VILLARRICA, COLOMBIA — Life was good for "Ernesto" when he joined Colombia's largest rebel group at age 14. He loved the leftist fighters' swagger, the perfumed rebel groupies and the stolen SUVs he and his buddies drove unchallenged over the roads of this cattle- and coffee-growing zone.
But eight years later, Ernesto's life as a foot soldier in the 25th Front of the Revolutionary Armed Forces of Colombia, or FARC, had lost its charm. Gone were the status and the free-spending ways, a lifestyle financed by kidnappings and extortions here in the west-central state of Tolima.
In their place came constant harassment from the Colombian army, which deployed 1,200 additional soldiers here in May, 10 times the existing garrison. Hunger became a constant, and the peasants who once were supporters began to ignore him and collaborate with the army.
"The army never let up. Wherever you slept, you'd better be gone early the next day because soldiers would be there soon," said Ernesto, 22, who gave an alias for security concerns. "We were really suffering."
In November, Ernesto made his separate peace, enlisting in a government demobilization program that promises education and housing in exchange for disarmament.
The surrender of Ernesto and 2,900 other fighters and urban supporters didn't make headlines like those generated by the Colombian military's more dramatic successes last year: the killing in March of the FARC's second in command, Raul Reyes, and the rescue in July of three U.S. subcontractors and onetime presidential candidate Ingrid Betancourt.
But military officials say the 20% increase in desertions last year from the 2007 level is equally compelling evidence of their increasing battlefield dominance over the FARC, which the military has been fighting for more than 40 years.
That success, substantially underwritten by U.S. taxpayers through the Plan Colombia aid program, should not be confused with victory. The FARC has demonstrated its resilience time and again -- and, if Ernesto is to be believed, is now just waiting out President Alvaro Uribe's term in hopes it will have an easier time under his successor.
But what is clear is that added pressure from Colombia's military last year caused the rebels to lose control of significant chunks of geography, including this crucial crossroads zone connecting rebel forces in the jungle plains to the east with FARC drug-trafficking operations on the Pacific coast.
"This year, the army took the secure center of the country, consisting of the big cities, and pushed out the internal limits of what they control, closer to Colombia's true geographic frontiers," said an American government official at the U.S. Embassy in Bogota. He spoke anonymously because he wasn't authorized to speak on the record.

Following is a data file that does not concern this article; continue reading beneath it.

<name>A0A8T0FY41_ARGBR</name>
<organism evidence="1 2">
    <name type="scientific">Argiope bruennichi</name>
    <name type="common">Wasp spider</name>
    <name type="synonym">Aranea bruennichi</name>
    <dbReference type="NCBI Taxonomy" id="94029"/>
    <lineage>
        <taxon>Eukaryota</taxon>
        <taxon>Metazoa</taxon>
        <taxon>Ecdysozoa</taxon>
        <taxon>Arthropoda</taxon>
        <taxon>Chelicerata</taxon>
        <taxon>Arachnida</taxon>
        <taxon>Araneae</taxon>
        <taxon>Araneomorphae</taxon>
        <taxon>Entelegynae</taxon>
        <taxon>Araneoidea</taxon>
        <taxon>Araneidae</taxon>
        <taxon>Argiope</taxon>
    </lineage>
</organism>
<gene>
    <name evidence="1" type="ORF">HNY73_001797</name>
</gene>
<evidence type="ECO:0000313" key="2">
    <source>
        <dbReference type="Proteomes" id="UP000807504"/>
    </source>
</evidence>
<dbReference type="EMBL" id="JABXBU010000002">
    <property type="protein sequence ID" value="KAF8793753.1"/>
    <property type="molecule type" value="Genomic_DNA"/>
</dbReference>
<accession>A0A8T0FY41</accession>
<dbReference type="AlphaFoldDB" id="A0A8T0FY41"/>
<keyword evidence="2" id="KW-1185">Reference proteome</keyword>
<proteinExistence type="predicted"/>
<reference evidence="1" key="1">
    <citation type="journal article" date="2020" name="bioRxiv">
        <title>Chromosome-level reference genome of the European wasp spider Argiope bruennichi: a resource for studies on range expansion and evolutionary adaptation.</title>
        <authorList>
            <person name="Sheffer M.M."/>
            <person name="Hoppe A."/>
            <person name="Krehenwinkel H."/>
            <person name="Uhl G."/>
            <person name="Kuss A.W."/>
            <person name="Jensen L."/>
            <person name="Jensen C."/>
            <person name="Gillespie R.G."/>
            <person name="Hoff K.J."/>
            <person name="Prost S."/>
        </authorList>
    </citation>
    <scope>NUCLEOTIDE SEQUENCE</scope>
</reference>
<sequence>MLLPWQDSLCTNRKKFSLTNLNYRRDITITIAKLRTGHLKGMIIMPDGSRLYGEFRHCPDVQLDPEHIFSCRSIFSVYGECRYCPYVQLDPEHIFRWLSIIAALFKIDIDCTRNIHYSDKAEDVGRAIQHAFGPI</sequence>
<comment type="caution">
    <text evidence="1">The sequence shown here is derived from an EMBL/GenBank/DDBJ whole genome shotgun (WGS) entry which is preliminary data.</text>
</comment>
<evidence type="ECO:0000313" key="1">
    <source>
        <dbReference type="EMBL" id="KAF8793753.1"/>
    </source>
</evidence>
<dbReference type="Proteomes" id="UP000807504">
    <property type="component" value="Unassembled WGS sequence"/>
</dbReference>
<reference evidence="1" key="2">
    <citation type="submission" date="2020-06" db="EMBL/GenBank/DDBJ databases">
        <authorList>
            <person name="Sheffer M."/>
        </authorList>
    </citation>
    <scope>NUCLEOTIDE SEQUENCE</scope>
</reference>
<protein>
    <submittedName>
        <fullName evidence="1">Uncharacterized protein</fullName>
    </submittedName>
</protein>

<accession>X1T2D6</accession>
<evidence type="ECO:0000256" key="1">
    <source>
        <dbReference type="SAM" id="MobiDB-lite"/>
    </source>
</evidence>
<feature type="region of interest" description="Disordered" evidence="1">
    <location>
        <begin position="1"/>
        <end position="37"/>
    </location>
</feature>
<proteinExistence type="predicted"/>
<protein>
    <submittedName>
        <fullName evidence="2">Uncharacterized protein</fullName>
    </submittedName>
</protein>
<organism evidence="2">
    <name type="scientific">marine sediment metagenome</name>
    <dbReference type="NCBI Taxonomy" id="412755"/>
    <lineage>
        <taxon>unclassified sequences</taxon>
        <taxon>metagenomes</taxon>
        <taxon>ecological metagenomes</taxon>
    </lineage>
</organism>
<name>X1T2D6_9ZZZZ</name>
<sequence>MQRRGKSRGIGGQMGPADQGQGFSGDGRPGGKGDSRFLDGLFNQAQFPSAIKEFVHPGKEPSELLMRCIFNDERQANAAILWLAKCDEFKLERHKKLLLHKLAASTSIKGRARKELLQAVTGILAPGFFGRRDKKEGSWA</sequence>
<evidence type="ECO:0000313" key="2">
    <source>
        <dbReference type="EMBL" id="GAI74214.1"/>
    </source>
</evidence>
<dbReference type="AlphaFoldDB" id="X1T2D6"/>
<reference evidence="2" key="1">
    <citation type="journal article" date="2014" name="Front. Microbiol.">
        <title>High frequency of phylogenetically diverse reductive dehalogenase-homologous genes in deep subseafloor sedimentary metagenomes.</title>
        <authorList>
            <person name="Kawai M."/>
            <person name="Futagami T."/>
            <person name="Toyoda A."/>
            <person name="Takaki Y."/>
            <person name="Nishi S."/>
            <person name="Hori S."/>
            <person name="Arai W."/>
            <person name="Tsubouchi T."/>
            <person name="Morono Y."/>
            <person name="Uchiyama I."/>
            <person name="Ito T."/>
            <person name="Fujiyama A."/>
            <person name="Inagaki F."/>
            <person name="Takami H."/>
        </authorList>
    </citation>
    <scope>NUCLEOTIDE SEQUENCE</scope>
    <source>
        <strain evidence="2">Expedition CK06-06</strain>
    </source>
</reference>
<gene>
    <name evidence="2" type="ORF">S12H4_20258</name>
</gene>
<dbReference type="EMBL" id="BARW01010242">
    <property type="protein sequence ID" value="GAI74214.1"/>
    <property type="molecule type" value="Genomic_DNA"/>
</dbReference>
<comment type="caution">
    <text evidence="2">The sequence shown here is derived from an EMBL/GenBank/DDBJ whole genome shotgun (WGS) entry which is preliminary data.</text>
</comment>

'Presence' is down
In an interview late last month at a police graduation ceremony in the Tolima town of El Espinal, Colombian Defense Minister Juan Manuel Santos said the FARC "has a presence" in 188 of the 1,099 counties, down from 514 a couple of years ago. "That to me was the most important of all our accomplishments," he said.
Colombian and U.S. military experts say the strategy is producing a cycle of dividends: Desertions such as Ernesto's lead to better intelligence, which leads to more battlefield success and a weaker enemy.
Locally, the climax of the strategy came last month when the Colombian army cornered and killed Ernesto's former commander, 25th Front leader Englio Gaona Ospina, alias Bertil, as he hid on a jungle cliffside a few miles north of here.
Although the members of his eight-man security detail had already given up or been captured, Bertil was defiant to the end: When soldiers demanded that he surrender, he threw a hand grenade at them.
In the end, Bertil was undone by his own men. Intelligence provided by demobilized FARC members was crucial in bringing down the rebel leader, Colombian army officials said.
"The front is done. It's dismantled. Bertil was with the FARC for 22 years. It's a big loss," Ernesto said at a safe house in the state capital, Ibague, that he shares with four other recently demobilized rebels from his unit. The slight but powerfully built former squad leader spoke with a calm demeanor and fiercely flashing eyes. "It's gone from 300 fighters when I joined to less than 50."
In Villarrica, the tide turned with the arrival in May of the additional soldiers from the Ibague-based 6th Army Brigade, including a 120-member mobile brigade unit modeled after U.S. Special Forces teams. The army launched the offensive with one objective: to wipe out the 25th Front and Bertil.
The army built a base in a pasture just north of this town's central plaza, bringing security and generating goodwill among residents long accustomed to violence.